David Angelo on how his Filipino roots have fueled his career, from Super Bowl hits to pro bono work

For AAPI Heritage Month, the David & Goliath founder and chairman reflects on how his grandfather's and father's values have been a constant thread in his life as an agency exec and creator

Published On
May 17, 2021

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David Angelo
David Angelo

When industry creative vet David Angelo opened his own shop, David&Goliath, in 1999, he was driven by the idea that no marketing “giant” would be too big for his company’s gutsy, challenger spirit. It’s a mantra that has served him well throughout his career, which has included storied runs at top shops Cliff Freeman & Partners, Chiat/Day and DDB. He’s created Super Bowl hits and standout work for brands all over the map, including Kia, Coca-Cola, the New York State Lottery, the MTV, NFL and Little Caesars, earning more than 500 pieces of industry hardware in the process. 

Outside of the job, he’s dedicated to doing good, having founded the global non-profit Today, I’m Brave, which aims to instill courage in youth so they can face the world’s biggest challenges head on. Along with the 4A’s, he also created the Conscious Creative Movement, comprising a group of creative talents who aim to bring positive change in the world through purpose-led creativity. 

This week, we’re honored to have Angelo as the guest editor for our Asian American Pacific Islander Heritage Month Creative Excellence series. Today, he discusses how the passion that has fueled him can be credited to the beliefs instilled in him by his Filipino grandfather and father, and how their values manifested in the creation of one of the most meaningful projects of his career, Kia’s 2020 Super Bowl campaign starring Black and Filipino-American football player Josh Jacobs.


When I look back at my career, the thread throughout is the foundation of values and beliefs instilled by my father, Roy. He would remind us of two things—to never forget where you’re from and always give 100% of your heart and soul. These values were passed down from his father, a very proud Filipino man who came to America with just a tennis racket and a dream. His name was Peter Angelo.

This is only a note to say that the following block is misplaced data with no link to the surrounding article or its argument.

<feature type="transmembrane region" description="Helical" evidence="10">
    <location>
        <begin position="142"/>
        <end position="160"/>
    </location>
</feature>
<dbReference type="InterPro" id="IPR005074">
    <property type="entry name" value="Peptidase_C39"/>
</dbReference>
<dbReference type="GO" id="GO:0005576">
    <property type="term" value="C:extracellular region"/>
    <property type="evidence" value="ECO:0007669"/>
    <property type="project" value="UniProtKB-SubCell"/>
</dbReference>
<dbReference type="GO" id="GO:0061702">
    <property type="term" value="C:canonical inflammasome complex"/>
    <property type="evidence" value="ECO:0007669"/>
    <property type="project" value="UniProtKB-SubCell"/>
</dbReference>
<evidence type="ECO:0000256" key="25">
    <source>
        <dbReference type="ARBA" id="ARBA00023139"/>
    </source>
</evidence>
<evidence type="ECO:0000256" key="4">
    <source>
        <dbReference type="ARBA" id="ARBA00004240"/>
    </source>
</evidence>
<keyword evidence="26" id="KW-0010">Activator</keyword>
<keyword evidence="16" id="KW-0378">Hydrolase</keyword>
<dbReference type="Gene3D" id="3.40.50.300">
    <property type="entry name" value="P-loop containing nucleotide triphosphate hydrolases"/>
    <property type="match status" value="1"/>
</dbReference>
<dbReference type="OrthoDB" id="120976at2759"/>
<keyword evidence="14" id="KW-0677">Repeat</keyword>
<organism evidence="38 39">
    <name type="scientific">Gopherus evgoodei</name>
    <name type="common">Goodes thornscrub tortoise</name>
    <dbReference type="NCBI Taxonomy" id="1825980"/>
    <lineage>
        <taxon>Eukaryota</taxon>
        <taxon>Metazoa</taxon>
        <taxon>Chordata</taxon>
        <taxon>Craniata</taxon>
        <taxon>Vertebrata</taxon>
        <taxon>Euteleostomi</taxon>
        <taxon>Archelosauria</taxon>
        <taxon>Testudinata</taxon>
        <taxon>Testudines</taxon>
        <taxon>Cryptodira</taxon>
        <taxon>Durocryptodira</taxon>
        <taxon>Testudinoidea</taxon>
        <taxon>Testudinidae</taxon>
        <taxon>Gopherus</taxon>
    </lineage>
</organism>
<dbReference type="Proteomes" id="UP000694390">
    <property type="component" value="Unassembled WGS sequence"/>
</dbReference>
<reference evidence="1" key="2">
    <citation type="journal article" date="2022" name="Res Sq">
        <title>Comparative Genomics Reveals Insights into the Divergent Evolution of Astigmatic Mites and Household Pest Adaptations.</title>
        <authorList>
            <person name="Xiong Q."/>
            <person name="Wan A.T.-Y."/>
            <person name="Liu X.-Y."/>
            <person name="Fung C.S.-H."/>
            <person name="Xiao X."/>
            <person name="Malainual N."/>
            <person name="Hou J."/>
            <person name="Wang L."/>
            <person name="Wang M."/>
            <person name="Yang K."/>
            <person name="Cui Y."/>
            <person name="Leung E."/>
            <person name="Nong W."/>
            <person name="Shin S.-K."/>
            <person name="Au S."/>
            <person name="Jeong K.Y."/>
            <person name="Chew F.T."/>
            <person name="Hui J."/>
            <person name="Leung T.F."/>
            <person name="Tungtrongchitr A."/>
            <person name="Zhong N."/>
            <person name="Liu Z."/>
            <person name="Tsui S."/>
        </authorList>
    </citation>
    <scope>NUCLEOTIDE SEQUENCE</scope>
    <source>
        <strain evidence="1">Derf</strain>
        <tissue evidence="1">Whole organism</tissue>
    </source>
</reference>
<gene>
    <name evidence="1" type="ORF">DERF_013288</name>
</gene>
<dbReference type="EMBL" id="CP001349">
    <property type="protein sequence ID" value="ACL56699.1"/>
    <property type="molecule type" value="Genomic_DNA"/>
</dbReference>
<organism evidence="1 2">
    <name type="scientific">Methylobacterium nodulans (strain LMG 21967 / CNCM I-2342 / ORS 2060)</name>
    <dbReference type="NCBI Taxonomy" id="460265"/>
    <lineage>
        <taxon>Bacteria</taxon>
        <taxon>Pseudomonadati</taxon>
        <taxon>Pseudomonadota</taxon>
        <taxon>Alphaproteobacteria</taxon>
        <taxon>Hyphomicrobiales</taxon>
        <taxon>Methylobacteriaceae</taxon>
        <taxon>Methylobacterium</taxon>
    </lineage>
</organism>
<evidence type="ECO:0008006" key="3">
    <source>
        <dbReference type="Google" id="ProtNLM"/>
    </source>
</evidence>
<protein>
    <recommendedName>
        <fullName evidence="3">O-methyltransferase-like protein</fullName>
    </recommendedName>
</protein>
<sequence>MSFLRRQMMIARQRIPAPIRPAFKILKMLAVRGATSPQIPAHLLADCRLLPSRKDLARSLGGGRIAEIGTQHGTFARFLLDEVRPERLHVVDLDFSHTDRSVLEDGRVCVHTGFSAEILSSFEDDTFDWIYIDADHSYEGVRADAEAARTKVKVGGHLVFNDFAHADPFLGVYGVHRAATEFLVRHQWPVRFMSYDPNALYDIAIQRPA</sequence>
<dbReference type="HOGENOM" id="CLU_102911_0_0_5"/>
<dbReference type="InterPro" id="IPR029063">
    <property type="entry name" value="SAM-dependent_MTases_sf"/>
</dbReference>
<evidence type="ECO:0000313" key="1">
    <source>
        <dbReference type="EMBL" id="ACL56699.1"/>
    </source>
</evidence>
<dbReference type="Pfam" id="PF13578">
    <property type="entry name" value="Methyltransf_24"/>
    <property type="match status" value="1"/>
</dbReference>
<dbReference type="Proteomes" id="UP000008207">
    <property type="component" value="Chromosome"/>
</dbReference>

David Angelo with photo of his Grandfather Peter Angelo
David Angelo with photo of his Grandfather Peter Angelo Credit: David & Goliath


Born in the city of San Fernando, Philippines, and the province of La Union, Peter raised five children on his own working the tomato fields outside of Vacaville, California. As a kid, we grew up in a Filipino household, eating white rice, lumpia, chicken adobo, splashed with a little bit of Portuguese sweet bread from my mother Loretta’s side. We learned enough Tagalog to feel at ease whenever we played poker with our Filipino relatives. To say he was the ultimate challenger would be an understatement. As a challenger, he always saw the possibilities that come from it.

And my dad’s values echoed in my mind my entire career and life.

Naturally, looking out for the underdog became a lifelong commitment and influenced the campaigns I’ve created over the years—from the New York Lottery’s “Hey, You Never Know” to the Clinton/Gore presidential campaign, to the founding of David&Goliath, an agency that inspires people and brands to take on their biggest challenges in business and life. And to founding our nonprofit Today, I’m Brave, which is dedicated to helping unlock the bravery in today’s youth so they can take on the challenges of tomorrow.

Left to right: Peter Angelo with David’s mother Loretta
Left to right: Peter Angelo with David’s mother Loretta



When I think of a campaign that is most recently significant, it’s the Super Bowl campaign we created for Kia Motors “Tough Never Quits,” that put a spotlight on youth homelessness. It was the ultimate underdog story, teaming up with Raiders Running Back Josh Jacobs, a challenger who rose from homelessness in middle school, living out of a car with his father, to football stardom. The aspirational spot shows Jacobs driving a Kia Seltos in his home state of Oklahoma and reflecting on a time when life was much more challenging and the odds were stacked against him. 

We also created a short film titled “Tough Never Quits” to share the story of Josh Jacob's rise to the NFL despite unimaginable hardship. Josh and his father, who is of Filipino descent, gave up a lot to keep the family together, even in the face of homelessness. It took a tight-knit community to come together and go all in to help Josh realize his dreams.

The impact of this campaign was huge. We created the "Yards Against Homelessness" charitable initiative, with Kia pledging a $1,000 donation for every yard gained in the Super Bowl, divided among three charity partners: Covenant House, Positive Tomorrows and StandUp for Kids.

Kia donated $1M which provided 300,000 nights of housing and one million meals for the shelters. 


Josh Jacob’s Signed Football to David
Josh Jacob’s Signed Football to David

And when the pandemic hit Kia made another $1M donation to multiple non-profit partners that assist homeless youth nationwide.

I attribute my success to my Filipino grandfather who embraced the courage to come to America for the possibilities that would await him and his family. And to my father who reminded us to never forget our Grandpa Pete, to be forever proud of our Filipino heritage and always look out for those less fortunate. It’s given me even greater belief in my own purpose and how important it is to never forget where you’re from, whether you’re a person or a brand.